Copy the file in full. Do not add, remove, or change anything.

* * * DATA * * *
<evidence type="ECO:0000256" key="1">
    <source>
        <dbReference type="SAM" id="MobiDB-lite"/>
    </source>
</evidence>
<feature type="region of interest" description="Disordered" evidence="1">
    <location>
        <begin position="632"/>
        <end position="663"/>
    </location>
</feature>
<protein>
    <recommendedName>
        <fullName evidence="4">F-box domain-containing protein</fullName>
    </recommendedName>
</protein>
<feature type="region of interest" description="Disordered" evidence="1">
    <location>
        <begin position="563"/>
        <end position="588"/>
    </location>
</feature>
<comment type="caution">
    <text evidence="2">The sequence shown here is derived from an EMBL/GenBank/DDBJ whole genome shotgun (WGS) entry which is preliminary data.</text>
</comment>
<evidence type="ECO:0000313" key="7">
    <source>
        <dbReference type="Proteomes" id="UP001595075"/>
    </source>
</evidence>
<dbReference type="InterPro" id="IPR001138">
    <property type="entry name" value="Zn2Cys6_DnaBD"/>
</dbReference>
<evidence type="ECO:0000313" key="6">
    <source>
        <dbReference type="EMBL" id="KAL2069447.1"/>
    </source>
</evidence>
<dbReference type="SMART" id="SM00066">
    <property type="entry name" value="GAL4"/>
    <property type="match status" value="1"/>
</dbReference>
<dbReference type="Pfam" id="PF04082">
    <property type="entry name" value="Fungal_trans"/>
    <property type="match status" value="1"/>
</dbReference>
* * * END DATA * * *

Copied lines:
<evidence type="ECO:0000256" key="1">
    <source>
        <dbReference type="SAM" id="MobiDB-lite"/>
    </source>
</evidence>
<feature type="region of interest" description="Disordered" evidence="1">
    <location>
        <begin position="632"/>
        <end position="663"/>
    </location>
</feature>
<protein>
    <recommendedName>
        <fullName evidence="4">F-box domain-containing protein</fullName>
    </recommendedName>
</protein>
<feature type="region of interest" description="Disordered" evidence="1">
    <location>
        <begin position="563"/>
        <end position="588"/>
    </location>
</feature>
<comment type="caution">
    <text evidence="2">The sequence shown here is derived from an EMBL/GenBank/DDBJ whole genome shotgun (WGS) entry which is preliminary data.</text>
</comment>
<evidence type="ECO:0000313" key="7">
    <source>
        <dbReference type="Proteomes" id="UP001595075"/>
    </source>
</evidence>
<dbReference type="InterPro" id="IPR001138">
    <property type="entry name" value="Zn2Cys6_DnaBD"/>
</dbReference>
<evidence type="ECO:0000313" key="6">
    <source>
        <dbReference type="EMBL" id="KAL2069447.1"/>
    </source>
</evidence>
<dbReference type="SMART" id="SM00066">
    <property type="entry name" value="GAL4"/>
    <property type="match status" value="1"/>
</dbReference>
<dbReference type="Pfam" id="PF04082">
    <property type="entry name" value="Fungal_trans"/>
    <property type="match status" value="1"/>
</dbReference>